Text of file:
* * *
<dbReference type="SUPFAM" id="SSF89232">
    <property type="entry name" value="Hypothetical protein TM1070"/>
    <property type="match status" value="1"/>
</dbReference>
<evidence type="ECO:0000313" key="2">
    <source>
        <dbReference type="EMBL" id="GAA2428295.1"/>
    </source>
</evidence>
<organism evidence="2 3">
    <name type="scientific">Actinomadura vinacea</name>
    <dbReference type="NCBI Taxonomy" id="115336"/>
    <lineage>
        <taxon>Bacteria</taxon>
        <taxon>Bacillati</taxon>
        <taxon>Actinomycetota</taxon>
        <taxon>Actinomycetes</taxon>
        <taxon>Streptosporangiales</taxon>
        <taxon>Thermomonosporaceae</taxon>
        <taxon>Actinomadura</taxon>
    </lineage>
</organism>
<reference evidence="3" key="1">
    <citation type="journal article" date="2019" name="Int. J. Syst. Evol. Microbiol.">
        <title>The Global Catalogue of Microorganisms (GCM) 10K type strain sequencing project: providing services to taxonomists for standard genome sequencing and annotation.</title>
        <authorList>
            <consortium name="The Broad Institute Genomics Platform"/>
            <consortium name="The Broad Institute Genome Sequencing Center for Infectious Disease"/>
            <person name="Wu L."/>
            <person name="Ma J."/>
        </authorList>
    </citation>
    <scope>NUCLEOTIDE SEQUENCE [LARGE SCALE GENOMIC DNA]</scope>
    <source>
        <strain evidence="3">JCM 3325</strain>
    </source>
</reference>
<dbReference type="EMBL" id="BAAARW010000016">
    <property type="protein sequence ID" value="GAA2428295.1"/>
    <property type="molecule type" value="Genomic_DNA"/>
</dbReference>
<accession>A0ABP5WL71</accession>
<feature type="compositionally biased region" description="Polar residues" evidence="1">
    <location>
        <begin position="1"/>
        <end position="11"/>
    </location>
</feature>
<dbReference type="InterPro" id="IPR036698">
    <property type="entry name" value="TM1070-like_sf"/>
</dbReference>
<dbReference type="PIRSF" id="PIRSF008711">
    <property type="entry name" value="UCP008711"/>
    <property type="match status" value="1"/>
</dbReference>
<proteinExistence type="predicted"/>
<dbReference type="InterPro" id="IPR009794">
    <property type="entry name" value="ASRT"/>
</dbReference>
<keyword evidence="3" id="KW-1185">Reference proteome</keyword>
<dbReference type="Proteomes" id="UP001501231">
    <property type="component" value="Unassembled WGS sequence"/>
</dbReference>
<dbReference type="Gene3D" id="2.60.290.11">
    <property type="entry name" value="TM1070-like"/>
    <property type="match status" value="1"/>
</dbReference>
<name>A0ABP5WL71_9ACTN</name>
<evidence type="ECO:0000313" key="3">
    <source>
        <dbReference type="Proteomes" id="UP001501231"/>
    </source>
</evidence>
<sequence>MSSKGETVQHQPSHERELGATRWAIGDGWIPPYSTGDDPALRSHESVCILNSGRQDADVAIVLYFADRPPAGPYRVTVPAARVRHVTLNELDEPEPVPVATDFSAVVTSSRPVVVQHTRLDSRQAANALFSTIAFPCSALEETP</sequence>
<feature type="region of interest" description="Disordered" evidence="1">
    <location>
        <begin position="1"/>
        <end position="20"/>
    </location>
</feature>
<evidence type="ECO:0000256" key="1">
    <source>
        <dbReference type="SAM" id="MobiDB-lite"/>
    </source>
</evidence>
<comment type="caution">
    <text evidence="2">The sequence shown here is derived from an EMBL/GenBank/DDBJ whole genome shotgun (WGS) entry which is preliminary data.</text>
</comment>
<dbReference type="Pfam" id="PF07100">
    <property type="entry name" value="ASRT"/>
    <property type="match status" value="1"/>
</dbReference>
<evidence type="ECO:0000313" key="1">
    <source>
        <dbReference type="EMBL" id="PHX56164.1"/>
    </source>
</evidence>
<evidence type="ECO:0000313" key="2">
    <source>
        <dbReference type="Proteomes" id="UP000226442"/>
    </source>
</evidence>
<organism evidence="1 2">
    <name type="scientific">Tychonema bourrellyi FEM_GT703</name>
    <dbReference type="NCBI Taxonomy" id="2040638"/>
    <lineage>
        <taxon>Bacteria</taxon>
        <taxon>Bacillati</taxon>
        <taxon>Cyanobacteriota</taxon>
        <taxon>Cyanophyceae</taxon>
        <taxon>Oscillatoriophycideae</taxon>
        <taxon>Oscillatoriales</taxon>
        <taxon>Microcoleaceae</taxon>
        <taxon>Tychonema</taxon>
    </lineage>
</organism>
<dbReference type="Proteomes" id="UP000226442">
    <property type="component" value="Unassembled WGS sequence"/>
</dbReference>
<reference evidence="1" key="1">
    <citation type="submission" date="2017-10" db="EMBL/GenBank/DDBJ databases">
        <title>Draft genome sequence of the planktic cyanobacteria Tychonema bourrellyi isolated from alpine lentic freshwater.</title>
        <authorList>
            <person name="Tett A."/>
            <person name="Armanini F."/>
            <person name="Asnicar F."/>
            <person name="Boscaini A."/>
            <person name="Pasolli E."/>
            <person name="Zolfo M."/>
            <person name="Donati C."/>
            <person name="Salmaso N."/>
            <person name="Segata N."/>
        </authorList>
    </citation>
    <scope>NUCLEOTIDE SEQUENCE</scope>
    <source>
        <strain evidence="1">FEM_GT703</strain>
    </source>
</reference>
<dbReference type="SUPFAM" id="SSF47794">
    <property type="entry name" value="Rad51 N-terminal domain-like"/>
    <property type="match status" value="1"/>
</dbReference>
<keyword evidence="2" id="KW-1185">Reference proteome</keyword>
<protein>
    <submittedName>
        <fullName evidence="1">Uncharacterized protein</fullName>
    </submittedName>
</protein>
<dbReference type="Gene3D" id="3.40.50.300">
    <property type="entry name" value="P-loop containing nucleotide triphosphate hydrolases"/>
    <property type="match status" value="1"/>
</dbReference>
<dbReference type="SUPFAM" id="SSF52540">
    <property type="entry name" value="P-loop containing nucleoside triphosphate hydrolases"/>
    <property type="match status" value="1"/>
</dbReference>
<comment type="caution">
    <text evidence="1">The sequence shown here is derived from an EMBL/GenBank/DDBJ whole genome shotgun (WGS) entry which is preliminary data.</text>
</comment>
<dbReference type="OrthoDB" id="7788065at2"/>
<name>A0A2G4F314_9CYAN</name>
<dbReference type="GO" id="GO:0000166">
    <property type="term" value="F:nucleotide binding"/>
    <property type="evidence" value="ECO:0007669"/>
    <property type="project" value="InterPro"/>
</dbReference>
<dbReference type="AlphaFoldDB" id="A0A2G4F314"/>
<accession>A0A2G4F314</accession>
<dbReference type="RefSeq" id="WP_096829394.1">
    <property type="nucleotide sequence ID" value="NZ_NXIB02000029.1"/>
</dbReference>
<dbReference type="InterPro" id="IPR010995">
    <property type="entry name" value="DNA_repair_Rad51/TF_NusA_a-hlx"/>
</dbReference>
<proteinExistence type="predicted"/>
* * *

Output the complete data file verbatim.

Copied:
<dbReference type="SUPFAM" id="SSF89232">
    <property type="entry name" value="Hypothetical protein TM1070"/>
    <property type="match status" value="1"/>
</dbReference>
<evidence type="ECO:0000313" key="2">
    <source>
        <dbReference type="EMBL" id="GAA2428295.1"/>
    </source>
</evidence>
<organism evidence="2 3">
    <name type="scientific">Actinomadura vinacea</name>
    <dbReference type="NCBI Taxonomy" id="115336"/>
    <lineage>
        <taxon>Bacteria</taxon>
        <taxon>Bacillati</taxon>
        <taxon>Actinomycetota</taxon>
        <taxon>Actinomycetes</taxon>
        <taxon>Streptosporangiales</taxon>
        <taxon>Thermomonosporaceae</taxon>
        <taxon>Actinomadura</taxon>
    </lineage>
</organism>
<reference evidence="3" key="1">
    <citation type="journal article" date="2019" name="Int. J. Syst. Evol. Microbiol.">
        <title>The Global Catalogue of Microorganisms (GCM) 10K type strain sequencing project: providing services to taxonomists for standard genome sequencing and annotation.</title>
        <authorList>
            <consortium name="The Broad Institute Genomics Platform"/>
            <consortium name="The Broad Institute Genome Sequencing Center for Infectious Disease"/>
            <person name="Wu L."/>
            <person name="Ma J."/>
        </authorList>
    </citation>
    <scope>NUCLEOTIDE SEQUENCE [LARGE SCALE GENOMIC DNA]</scope>
    <source>
        <strain evidence="3">JCM 3325</strain>
    </source>
</reference>
<dbReference type="EMBL" id="BAAARW010000016">
    <property type="protein sequence ID" value="GAA2428295.1"/>
    <property type="molecule type" value="Genomic_DNA"/>
</dbReference>
<accession>A0ABP5WL71</accession>
<feature type="compositionally biased region" description="Polar residues" evidence="1">
    <location>
        <begin position="1"/>
        <end position="11"/>
    </location>
</feature>
<dbReference type="InterPro" id="IPR036698">
    <property type="entry name" value="TM1070-like_sf"/>
</dbReference>
<dbReference type="PIRSF" id="PIRSF008711">
    <property type="entry name" value="UCP008711"/>
    <property type="match status" value="1"/>
</dbReference>
<proteinExistence type="predicted"/>
<dbReference type="InterPro" id="IPR009794">
    <property type="entry name" value="ASRT"/>
</dbReference>
<keyword evidence="3" id="KW-1185">Reference proteome</keyword>
<dbReference type="Proteomes" id="UP001501231">
    <property type="component" value="Unassembled WGS sequence"/>
</dbReference>
<dbReference type="Gene3D" id="2.60.290.11">
    <property type="entry name" value="TM1070-like"/>
    <property type="match status" value="1"/>
</dbReference>
<name>A0ABP5WL71_9ACTN</name>
<evidence type="ECO:0000313" key="3">
    <source>
        <dbReference type="Proteomes" id="UP001501231"/>
    </source>
</evidence>
<sequence>MSSKGETVQHQPSHERELGATRWAIGDGWIPPYSTGDDPALRSHESVCILNSGRQDADVAIVLYFADRPPAGPYRVTVPAARVRHVTLNELDEPEPVPVATDFSAVVTSSRPVVVQHTRLDSRQAANALFSTIAFPCSALEETP</sequence>
<feature type="region of interest" description="Disordered" evidence="1">
    <location>
        <begin position="1"/>
        <end position="20"/>
    </location>
</feature>
<evidence type="ECO:0000256" key="1">
    <source>
        <dbReference type="SAM" id="MobiDB-lite"/>
    </source>
</evidence>
<comment type="caution">
    <text evidence="2">The sequence shown here is derived from an EMBL/GenBank/DDBJ whole genome shotgun (WGS) entry which is preliminary data.</text>
</comment>
<dbReference type="Pfam" id="PF07100">
    <property type="entry name" value="ASRT"/>
    <property type="match status" value="1"/>
</dbReference>
<evidence type="ECO:0000313" key="1">
    <source>
        <dbReference type="EMBL" id="PHX56164.1"/>
    </source>
</evidence>
<evidence type="ECO:0000313" key="2">
    <source>
        <dbReference type="Proteomes" id="UP000226442"/>
    </source>
</evidence>
<organism evidence="1 2">
    <name type="scientific">Tychonema bourrellyi FEM_GT703</name>
    <dbReference type="NCBI Taxonomy" id="2040638"/>
    <lineage>
        <taxon>Bacteria</taxon>
        <taxon>Bacillati</taxon>
        <taxon>Cyanobacteriota</taxon>
        <taxon>Cyanophyceae</taxon>
        <taxon>Oscillatoriophycideae</taxon>
        <taxon>Oscillatoriales</taxon>
        <taxon>Microcoleaceae</taxon>
        <taxon>Tychonema</taxon>
    </lineage>
</organism>
<dbReference type="Proteomes" id="UP000226442">
    <property type="component" value="Unassembled WGS sequence"/>
</dbReference>
<reference evidence="1" key="1">
    <citation type="submission" date="2017-10" db="EMBL/GenBank/DDBJ databases">
        <title>Draft genome sequence of the planktic cyanobacteria Tychonema bourrellyi isolated from alpine lentic freshwater.</title>
        <authorList>
            <person name="Tett A."/>
            <person name="Armanini F."/>
            <person name="Asnicar F."/>
            <person name="Boscaini A."/>
            <person name="Pasolli E."/>
            <person name="Zolfo M."/>
            <person name="Donati C."/>
            <person name="Salmaso N."/>
            <person name="Segata N."/>
        </authorList>
    </citation>
    <scope>NUCLEOTIDE SEQUENCE</scope>
    <source>
        <strain evidence="1">FEM_GT703</strain>
    </source>
</reference>
<dbReference type="SUPFAM" id="SSF47794">
    <property type="entry name" value="Rad51 N-terminal domain-like"/>
    <property type="match status" value="1"/>
</dbReference>
<keyword evidence="2" id="KW-1185">Reference proteome</keyword>
<protein>
    <submittedName>
        <fullName evidence="1">Uncharacterized protein</fullName>
    </submittedName>
</protein>
<dbReference type="Gene3D" id="3.40.50.300">
    <property type="entry name" value="P-loop containing nucleotide triphosphate hydrolases"/>
    <property type="match status" value="1"/>
</dbReference>
<dbReference type="SUPFAM" id="SSF52540">
    <property type="entry name" value="P-loop containing nucleoside triphosphate hydrolases"/>
    <property type="match status" value="1"/>
</dbReference>
<comment type="caution">
    <text evidence="1">The sequence shown here is derived from an EMBL/GenBank/DDBJ whole genome shotgun (WGS) entry which is preliminary data.</text>
</comment>
<dbReference type="OrthoDB" id="7788065at2"/>
<name>A0A2G4F314_9CYAN</name>
<dbReference type="GO" id="GO:0000166">
    <property type="term" value="F:nucleotide binding"/>
    <property type="evidence" value="ECO:0007669"/>
    <property type="project" value="InterPro"/>
</dbReference>
<dbReference type="AlphaFoldDB" id="A0A2G4F314"/>
<accession>A0A2G4F314</accession>
<dbReference type="RefSeq" id="WP_096829394.1">
    <property type="nucleotide sequence ID" value="NZ_NXIB02000029.1"/>
</dbReference>
<dbReference type="InterPro" id="IPR010995">
    <property type="entry name" value="DNA_repair_Rad51/TF_NusA_a-hlx"/>
</dbReference>
<proteinExistence type="predicted"/>